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Bush administration urges Global Fund to delay new grants

Bush administration urges Global Fund to delay new grants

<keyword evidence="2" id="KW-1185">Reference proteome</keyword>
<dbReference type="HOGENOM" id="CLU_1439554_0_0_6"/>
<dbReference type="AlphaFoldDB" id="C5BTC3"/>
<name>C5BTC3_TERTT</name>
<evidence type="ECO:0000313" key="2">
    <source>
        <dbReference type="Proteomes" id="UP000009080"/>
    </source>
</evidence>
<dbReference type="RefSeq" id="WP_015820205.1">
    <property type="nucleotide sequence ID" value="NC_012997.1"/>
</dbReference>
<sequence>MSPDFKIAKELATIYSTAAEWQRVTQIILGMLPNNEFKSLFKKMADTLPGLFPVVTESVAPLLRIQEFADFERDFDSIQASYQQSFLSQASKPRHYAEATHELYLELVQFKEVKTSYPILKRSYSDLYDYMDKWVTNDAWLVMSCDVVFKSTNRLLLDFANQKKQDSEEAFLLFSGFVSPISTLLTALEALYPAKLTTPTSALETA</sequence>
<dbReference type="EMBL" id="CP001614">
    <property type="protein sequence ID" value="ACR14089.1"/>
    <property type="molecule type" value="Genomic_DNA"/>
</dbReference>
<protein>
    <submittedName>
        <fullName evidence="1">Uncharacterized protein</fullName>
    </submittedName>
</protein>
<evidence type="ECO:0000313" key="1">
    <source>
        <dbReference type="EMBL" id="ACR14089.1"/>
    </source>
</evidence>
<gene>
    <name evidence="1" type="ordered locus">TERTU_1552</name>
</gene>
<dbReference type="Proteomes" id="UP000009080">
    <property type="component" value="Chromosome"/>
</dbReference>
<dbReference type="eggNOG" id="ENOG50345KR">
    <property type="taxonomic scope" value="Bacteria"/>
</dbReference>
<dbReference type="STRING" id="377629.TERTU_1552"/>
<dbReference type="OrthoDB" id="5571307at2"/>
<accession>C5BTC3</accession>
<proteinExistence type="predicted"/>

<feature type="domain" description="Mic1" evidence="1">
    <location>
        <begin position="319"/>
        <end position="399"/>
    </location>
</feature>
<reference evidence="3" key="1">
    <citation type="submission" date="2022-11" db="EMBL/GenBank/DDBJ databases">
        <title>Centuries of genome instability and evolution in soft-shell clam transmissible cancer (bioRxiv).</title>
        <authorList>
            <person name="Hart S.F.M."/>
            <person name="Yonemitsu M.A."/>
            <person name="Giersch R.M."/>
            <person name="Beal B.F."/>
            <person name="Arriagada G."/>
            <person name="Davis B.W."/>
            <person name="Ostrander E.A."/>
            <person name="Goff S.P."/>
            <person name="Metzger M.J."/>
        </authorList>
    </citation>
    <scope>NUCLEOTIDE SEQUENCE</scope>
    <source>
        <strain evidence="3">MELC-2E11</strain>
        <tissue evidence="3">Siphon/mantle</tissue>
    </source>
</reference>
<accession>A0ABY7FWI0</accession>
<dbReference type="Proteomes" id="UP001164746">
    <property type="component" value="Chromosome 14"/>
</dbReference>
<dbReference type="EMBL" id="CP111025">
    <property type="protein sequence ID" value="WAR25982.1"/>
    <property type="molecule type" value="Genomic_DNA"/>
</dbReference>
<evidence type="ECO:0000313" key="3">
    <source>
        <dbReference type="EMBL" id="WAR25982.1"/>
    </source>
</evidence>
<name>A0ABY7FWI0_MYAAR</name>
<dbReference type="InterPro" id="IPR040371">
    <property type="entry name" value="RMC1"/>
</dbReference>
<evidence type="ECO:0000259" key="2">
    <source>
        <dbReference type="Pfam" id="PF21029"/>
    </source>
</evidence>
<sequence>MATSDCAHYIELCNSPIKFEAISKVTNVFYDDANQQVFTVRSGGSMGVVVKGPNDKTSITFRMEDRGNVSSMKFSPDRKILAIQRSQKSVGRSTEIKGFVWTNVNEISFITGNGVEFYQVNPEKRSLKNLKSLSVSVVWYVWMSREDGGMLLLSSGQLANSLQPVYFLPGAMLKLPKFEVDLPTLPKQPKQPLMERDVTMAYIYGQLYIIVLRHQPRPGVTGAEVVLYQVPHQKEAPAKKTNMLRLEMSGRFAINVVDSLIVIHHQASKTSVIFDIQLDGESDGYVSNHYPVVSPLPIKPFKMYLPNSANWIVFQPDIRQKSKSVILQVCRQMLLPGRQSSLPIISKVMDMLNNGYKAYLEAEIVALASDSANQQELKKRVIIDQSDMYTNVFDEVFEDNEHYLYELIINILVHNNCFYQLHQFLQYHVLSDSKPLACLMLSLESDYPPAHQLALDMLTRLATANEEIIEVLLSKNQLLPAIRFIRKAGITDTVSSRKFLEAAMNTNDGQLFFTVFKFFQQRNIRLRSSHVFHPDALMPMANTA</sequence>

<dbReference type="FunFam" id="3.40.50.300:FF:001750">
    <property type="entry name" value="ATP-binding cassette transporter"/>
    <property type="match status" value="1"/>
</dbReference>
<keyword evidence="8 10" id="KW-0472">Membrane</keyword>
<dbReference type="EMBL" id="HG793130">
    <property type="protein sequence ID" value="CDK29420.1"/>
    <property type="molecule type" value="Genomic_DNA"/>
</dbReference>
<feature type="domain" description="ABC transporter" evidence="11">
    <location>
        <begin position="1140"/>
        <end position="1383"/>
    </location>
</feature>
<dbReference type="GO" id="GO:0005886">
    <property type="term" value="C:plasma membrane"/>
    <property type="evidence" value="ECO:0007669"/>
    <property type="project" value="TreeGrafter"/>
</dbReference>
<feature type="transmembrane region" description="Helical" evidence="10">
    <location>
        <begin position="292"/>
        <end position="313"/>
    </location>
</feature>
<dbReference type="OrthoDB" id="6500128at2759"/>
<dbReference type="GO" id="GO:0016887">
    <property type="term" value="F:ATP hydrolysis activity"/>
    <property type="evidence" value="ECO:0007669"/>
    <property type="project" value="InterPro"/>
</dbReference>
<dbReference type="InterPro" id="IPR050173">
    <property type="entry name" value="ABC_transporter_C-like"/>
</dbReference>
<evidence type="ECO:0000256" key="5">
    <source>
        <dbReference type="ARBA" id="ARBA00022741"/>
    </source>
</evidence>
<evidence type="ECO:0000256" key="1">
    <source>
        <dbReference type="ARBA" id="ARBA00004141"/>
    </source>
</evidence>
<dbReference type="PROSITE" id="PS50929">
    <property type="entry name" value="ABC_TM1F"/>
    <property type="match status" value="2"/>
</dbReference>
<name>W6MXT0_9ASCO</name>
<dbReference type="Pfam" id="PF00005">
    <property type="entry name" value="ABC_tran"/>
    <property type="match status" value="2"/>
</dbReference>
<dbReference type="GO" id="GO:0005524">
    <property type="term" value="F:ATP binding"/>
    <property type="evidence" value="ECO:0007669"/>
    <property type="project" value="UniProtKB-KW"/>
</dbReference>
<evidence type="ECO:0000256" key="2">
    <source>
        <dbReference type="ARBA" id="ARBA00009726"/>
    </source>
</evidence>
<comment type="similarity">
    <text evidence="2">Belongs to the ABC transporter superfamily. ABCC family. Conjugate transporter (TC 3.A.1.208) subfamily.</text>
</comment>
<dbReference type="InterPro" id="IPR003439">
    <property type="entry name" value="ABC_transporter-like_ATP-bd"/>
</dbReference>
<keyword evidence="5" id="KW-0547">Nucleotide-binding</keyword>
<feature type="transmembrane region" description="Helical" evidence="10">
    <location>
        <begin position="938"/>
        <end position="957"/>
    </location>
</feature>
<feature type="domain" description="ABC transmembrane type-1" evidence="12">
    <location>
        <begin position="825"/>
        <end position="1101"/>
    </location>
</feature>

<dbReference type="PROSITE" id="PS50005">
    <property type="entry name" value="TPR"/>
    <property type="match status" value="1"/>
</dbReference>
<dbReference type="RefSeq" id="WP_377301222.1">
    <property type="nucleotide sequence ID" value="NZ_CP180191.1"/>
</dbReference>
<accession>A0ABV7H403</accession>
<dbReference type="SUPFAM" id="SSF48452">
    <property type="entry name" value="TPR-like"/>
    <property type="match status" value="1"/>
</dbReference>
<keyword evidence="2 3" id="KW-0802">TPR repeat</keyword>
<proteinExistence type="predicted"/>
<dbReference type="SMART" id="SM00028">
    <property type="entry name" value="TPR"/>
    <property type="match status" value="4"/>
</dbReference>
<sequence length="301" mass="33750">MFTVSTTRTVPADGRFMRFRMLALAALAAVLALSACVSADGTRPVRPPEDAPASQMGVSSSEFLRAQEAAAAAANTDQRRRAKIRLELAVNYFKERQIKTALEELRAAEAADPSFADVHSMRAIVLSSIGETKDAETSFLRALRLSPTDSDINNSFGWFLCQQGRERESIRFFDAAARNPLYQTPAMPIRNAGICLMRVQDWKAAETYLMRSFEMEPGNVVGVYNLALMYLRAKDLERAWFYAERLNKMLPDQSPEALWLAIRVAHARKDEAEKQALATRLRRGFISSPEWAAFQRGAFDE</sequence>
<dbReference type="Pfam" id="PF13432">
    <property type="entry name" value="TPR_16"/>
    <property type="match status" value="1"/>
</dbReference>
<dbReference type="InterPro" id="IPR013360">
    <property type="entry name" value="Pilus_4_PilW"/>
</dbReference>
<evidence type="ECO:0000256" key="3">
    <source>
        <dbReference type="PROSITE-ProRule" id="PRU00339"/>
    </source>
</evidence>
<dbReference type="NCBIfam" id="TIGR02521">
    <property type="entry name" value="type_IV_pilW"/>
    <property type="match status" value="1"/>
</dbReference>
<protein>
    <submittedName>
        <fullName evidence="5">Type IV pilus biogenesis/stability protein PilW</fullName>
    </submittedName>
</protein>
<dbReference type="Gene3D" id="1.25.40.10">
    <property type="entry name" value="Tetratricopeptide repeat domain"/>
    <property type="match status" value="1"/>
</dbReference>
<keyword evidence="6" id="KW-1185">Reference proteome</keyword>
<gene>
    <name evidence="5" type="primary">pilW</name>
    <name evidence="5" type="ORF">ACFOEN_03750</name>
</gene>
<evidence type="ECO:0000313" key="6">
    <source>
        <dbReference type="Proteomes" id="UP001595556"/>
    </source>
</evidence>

The Bush administration this week urged board members of the Global Fund to Fight AIDS, Tuberculosis, and Malaria to delay the distribution of a fifth round of grants because of funding shortfalls, but attendees of the Global Fund's board meeting in Tanzania say grants will likely be announced anyway, The New York Times reports. In order to carry out its work for 2005, the Global Fund needs at least $2.5 billion in funding but has received pledges for only $1.6 billion. Fund officials estimate that without new donations to the organization, it will be able to issue only about $500 million in new grants for 2005 after meeting its financial obligations for multiyear grants already announced. Bush administration officials urged the funding body to delay new grants for six to 12 months because of the limited amount of money available and because some countries, like Kenya, have been slow to spend the funds they've already received. U.S. embassies in foreign countries also have reportedly contacted Global Fund board members in those nations to urge them to support postponing new grants. Attendees at the Global Fund's board meeting say that despite the U.S. pressure, it's likely they'll vote to issue new grants for 2005. Helene Rossert Blavier, a French physician who serves on the board, says a new round of grants is "vital" to continue combating AIDS in developing nations. Other AIDS advocates say the U.S. position will "cost lives" and "take pressure off" Western nations to increase their donations to the Global Fund this year.

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